John Roque and

Gary B. Smith have observed.

Views of a Differing Opinion

William Dudley, director of U.S. economic research at

Goldman Sachs

, stands (and sits, I guess) in stark contrast to Kasriel on the outlook for both tomorrow's FOMC meeting and inflation.

Dudley expressed a high degree of confidence the Fed will ease by 50 basis points. Also, despite forecasting a spike in the April

Consumer Price Index

on Wednesday, he believes "the inflation risk is not that great" because "the economy is going to be weaker than most people anticipate." Goldman forecasts

gross domestic product

growth of 1% in both the second and third quarters, and 2% in the fourth quarter. No recession, but anemic growth.

Dudley maintains 3.50% as his target for the fed funds rate this year, which seems much less radical today than when expressed here back in

late January.

Given that forecast, Dudley suggested the Fed will use its statement tomorrow to imply that it is getting close to the end of its easing cycle, perhaps by highlighting how much rate cutting has already occurred this year. "They won't rule out

additional cuts but will imply they hope they're done," he said.

Diane Swonk, deputy chief economist at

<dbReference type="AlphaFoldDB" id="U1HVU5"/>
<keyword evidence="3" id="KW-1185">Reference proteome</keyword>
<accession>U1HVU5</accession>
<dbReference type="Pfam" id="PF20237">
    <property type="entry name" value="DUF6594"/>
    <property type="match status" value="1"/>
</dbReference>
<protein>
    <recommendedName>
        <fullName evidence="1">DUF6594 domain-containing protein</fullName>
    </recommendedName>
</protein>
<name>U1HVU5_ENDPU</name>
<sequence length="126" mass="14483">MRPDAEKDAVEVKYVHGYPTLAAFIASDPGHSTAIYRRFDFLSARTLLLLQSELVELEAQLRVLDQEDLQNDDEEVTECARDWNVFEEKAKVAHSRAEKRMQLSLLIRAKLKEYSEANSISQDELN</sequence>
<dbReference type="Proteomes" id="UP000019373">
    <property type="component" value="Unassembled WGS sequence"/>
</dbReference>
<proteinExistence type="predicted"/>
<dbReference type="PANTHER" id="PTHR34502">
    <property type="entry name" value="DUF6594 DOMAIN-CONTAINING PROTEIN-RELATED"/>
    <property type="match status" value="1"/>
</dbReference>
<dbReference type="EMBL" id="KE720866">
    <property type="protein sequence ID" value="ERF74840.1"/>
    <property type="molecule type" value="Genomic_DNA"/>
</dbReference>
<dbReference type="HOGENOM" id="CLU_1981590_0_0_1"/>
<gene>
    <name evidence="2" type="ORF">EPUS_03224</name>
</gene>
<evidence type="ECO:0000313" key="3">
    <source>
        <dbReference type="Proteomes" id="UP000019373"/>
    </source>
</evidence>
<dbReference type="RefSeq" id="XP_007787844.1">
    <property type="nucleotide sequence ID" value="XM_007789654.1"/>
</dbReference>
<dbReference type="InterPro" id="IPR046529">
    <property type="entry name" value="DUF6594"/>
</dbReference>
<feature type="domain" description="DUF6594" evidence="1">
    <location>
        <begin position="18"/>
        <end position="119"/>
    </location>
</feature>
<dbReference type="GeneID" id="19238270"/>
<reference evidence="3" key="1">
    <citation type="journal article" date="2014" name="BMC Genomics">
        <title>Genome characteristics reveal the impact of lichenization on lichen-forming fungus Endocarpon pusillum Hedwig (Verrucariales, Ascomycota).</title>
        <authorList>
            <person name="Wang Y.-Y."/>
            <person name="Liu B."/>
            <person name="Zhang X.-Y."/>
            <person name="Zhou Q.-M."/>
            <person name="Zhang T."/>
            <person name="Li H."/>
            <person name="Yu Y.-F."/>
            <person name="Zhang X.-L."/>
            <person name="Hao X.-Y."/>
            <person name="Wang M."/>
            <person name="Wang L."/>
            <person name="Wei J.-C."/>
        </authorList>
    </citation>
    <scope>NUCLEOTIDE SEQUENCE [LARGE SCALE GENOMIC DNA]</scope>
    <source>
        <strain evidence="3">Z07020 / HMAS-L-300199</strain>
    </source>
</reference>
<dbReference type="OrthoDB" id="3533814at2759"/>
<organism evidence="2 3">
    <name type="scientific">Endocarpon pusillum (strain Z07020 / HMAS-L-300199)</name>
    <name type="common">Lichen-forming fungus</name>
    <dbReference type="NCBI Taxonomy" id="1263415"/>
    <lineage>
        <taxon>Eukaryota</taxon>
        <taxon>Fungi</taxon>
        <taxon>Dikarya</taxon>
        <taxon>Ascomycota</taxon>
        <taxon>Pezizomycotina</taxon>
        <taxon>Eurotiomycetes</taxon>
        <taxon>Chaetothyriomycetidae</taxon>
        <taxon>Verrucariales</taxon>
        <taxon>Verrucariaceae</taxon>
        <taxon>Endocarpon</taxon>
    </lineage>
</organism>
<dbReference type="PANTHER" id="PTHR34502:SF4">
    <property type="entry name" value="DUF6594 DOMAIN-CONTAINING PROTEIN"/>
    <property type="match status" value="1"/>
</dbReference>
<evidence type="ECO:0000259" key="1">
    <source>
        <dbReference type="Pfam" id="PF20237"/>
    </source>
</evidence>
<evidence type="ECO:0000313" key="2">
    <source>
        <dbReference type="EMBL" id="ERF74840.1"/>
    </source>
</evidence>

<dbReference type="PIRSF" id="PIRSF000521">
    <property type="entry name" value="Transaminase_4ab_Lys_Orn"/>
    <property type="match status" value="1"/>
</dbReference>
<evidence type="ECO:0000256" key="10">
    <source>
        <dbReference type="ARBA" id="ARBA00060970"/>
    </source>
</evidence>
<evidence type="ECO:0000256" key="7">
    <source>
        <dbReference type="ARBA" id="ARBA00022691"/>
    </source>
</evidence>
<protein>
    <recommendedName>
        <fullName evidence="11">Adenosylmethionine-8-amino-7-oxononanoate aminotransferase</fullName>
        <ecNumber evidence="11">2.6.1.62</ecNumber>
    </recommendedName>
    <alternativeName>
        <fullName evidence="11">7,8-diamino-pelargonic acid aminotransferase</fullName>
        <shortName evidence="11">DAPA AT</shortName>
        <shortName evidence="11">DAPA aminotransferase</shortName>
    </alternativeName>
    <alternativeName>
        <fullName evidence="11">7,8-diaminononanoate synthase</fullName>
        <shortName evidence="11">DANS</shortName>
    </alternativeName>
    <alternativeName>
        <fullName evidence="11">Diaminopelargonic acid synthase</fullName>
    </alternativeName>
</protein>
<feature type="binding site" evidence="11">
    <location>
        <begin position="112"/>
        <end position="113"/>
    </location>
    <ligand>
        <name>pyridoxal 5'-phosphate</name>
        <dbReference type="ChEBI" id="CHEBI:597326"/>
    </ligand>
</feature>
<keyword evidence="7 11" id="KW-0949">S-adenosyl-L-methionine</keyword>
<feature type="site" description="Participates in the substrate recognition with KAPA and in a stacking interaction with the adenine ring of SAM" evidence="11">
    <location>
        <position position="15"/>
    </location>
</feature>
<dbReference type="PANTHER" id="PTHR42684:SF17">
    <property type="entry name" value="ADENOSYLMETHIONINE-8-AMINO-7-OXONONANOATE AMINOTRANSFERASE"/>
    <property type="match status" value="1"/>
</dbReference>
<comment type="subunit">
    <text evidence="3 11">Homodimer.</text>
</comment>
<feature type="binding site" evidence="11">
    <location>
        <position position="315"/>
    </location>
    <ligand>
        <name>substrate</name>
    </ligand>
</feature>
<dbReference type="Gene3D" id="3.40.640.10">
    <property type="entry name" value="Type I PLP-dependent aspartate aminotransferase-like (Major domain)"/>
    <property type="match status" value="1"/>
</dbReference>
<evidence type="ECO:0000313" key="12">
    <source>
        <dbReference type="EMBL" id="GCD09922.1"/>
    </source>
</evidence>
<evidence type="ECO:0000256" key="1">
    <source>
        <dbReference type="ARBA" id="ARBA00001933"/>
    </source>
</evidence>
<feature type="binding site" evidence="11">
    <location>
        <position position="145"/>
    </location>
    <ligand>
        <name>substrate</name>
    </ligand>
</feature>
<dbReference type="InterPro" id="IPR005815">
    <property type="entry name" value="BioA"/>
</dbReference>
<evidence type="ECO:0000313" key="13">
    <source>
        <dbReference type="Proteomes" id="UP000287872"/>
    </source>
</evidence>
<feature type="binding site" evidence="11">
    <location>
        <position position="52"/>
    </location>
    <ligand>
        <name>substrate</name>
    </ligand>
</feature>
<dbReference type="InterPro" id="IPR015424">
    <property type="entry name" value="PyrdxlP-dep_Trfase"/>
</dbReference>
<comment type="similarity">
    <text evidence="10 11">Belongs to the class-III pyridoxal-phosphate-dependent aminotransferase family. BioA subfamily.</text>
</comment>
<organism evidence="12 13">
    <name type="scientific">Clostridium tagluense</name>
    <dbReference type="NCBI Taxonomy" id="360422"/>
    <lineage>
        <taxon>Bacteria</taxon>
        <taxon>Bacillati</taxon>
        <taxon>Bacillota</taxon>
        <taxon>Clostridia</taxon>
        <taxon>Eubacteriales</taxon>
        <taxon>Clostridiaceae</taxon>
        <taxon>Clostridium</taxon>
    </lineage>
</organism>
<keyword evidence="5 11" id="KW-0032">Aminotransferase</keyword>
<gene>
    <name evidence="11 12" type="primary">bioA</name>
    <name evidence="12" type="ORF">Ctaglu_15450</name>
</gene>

Bank One

also believes 50 basis points and no change in bias are in the cards for tomorrow. She called the accompanying statement the "only notable thing" about tomorrow's meeting, but believes those looking for hints as to whether the Fed is close to the end of its easing cycle will be frustrated.

"The Fed doesn't want to convey where it's at in that spectrum yet, and that uncertainty may leave the markets a little on edge, even though things come out

of the meeting as expected," Swonk said.

The markets on edge in the wake of the Fed meeting is also the expectation of Don Hays of

Hays Advisory Group

in Nashville, Tenn. Hays maintains

a belief stocks will remain strong into the latter half of the year, but believes "it's time for rebuilding the 'wall of worry' " in the near term.

That wall would quickly rise if the Fed were to cut rates by only 25 basis points tomorrow, Hays surmised, or if Greenspan were to "take a sabbatical from his recent rate cutting" because of the recent hints at economic recovery. Hays didn't outright predict no rate cut tomorrow, but raised the possibility.

Meanwhile, there's also an argument that a 50 basis-point cut could hurt stocks, at least temporarily, if investors fret the Fed remains panicked over the state of the economy. Once again, Greenspan finds himself in an ever-shrinking box of his own making.

Full Circle

For the record, Hays believes the market will stall later in the year or early in 2002 because the economy will prove weaker than most anticipate, resulting in a loss of faith in the Fed. While acknowledging recent increases in lumber and gold prices, he views any inflationary forces as fleeting.

During my Mendocino musing I couldn't escape a nagging feeling that if those predicting inflation and those forecasting persistent economic weakness both prove correct, we could be facing

stagflation revisited.

Aaron L. Task writes daily for TheStreet.com. In keeping with TSC's editorial policy, he doesn't own or short individual stocks, although he owns stock in TheStreet.com. He also doesn't invest in hedge funds or other private investment partnerships. He invites you to send your feedback to

Aaron L. Task.